Topic 'Naturally Occurring Asbestos, NOA'
Special issue of the Journal of Environmental and Engineering Geoscience (E&EG), Volume 26, Number 1, February 2020
This special issue of the Journal of Environmental and Engineering Geoscience (E&EG) is a summary of the papers presented at a symposium on 'Naturally Occurring Asbestos (NOA)', which was held as part of the XIII Congress of the International Association for Engineering Geology and the Environment (IAEG) and the Annual Meeting of the Association of Environmental and Engineering Geologists (AEG) in San Francisco in September 2018.
Our colleague Dr. Stefan Pierdzig also took part in this symposium on invitation and gave a presentation on the situation in Germany regarding the handling of naturally occurring asbestos.
RESEARCH ARTICLE | FEBRUARY 20, 2020
Regulations Concerning Naturally Occurring Asbestos (NOA) in Germany—Testing Procedures for Asbestos
Environmental and Engineering Geoscience (2020) 26 (1): 67–71.
In Germany, potential asbestos-containing rocks are used as raw materials for a number of engineering applications. These rocks are ultrabasites (dunite, harzburgite), igneous rocks (basalt, gabbro, norite), and metasomatic or metamorphic rocks like talcum, greenschist and amphibolite. Based on the German Gefahrstoffverordung (Hazardous Substances Ordinance), regulatory statutes exist for operations using these rocks and resultant composites and products.
The authorities state that in Germany no natural rocks exist with more than 0.1 mass-% of one of the six regulated asbestos minerals. But it is well known that there are rocks with a high modal concentration of these minerals with a non-asbestiform, columnar to prismatic habitus. Under mechanical stress during handling, they can lead to fibrous cleavage fragments, which conform to the World Health Organization (WHO) “respirable asbestos fiber” definition. In view of this fact, the regulations changed in 2009, with revision of the Technical Rules for Hazardous Substances (TRGS) 517: any fibrous asbestos particles, regardless of whether or not they represent naturally occurring asbestos or are of cleavage origin, are evaluated for potential hazards associated with handling of these rocks.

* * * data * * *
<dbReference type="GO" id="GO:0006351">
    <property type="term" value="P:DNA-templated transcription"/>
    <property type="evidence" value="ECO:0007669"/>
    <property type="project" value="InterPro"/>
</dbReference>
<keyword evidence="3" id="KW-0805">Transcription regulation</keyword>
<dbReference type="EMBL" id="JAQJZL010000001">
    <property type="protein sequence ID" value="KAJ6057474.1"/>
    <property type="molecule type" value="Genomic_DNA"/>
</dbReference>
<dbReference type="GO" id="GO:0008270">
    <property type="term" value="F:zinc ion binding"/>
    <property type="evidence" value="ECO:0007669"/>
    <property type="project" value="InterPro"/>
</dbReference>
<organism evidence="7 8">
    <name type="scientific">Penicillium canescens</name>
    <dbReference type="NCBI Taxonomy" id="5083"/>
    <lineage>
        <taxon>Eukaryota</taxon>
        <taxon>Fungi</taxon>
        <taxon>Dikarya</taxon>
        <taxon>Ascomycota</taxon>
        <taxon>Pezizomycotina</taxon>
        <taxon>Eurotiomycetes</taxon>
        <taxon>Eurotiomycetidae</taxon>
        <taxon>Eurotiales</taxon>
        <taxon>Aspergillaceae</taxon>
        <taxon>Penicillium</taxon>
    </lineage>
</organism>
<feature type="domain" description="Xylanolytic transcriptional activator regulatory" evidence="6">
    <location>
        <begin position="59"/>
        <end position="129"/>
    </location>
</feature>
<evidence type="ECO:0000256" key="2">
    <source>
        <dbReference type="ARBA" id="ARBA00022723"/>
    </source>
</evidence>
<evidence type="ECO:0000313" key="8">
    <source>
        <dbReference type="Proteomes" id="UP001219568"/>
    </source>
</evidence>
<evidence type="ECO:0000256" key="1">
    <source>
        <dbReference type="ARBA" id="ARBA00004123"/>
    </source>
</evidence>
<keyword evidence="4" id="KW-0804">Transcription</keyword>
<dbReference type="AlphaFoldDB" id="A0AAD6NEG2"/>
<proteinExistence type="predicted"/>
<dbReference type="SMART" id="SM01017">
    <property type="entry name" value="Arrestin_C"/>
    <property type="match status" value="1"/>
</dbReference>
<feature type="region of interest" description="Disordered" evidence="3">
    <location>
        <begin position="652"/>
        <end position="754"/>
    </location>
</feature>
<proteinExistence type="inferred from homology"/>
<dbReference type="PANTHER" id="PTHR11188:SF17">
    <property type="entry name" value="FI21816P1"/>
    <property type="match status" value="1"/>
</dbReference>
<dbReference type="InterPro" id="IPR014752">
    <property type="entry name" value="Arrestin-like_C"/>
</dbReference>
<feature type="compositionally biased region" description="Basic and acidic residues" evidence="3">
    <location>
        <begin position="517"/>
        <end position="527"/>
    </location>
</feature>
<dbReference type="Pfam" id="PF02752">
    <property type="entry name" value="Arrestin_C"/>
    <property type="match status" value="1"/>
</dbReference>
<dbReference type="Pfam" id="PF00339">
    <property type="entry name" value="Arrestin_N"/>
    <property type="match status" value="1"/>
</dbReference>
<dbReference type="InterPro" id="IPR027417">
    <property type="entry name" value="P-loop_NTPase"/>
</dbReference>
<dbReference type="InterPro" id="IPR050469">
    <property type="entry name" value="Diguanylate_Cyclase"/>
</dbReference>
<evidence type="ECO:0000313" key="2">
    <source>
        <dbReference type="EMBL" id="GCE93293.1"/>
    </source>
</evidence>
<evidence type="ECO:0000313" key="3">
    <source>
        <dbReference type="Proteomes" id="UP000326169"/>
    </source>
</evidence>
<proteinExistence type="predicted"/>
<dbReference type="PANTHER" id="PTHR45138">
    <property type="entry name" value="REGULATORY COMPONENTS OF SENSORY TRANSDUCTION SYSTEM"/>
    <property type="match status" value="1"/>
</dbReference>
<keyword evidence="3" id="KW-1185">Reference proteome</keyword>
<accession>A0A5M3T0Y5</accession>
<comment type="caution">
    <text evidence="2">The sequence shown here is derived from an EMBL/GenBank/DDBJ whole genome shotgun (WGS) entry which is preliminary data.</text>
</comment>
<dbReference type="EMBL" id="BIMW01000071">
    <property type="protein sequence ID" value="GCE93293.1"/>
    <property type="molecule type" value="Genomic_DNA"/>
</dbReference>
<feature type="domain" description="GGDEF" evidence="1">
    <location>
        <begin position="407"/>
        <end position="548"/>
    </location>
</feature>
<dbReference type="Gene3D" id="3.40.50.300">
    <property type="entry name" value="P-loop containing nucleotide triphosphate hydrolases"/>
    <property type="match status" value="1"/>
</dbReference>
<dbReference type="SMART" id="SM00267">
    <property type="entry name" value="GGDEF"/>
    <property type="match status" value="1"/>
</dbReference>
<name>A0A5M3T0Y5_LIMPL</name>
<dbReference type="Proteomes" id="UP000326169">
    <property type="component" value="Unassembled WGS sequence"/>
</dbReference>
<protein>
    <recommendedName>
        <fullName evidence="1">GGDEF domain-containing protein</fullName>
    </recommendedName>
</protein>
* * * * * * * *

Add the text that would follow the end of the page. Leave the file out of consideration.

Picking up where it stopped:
If the WHO fiber concentration is <0.1 mass-%, rocks and products can be used and re-used under protective measures. At concentrations >0.1 mass-%, the material is considered hazardous waste.
These regulations apply to many industrial sectors that exploit and process rocks, using them in road building and track construction and when they are recycled. Analysis (by scanning electron microscopy, SEM/energy dispersive x-ray spectroscopy, EDS) to determine the asbestos concentration of rocks, gravels, or dusts is carried out in the <100-µm, grain-size fraction produced by sieving or grinding. The results provide a representation of a worst-case examination of the air quality during mechanical treatment of these materials. Workplace monitoring is done by air sampling to survey an exposure limit of 10,000 fibers/m3 of air (0.01 f/cc).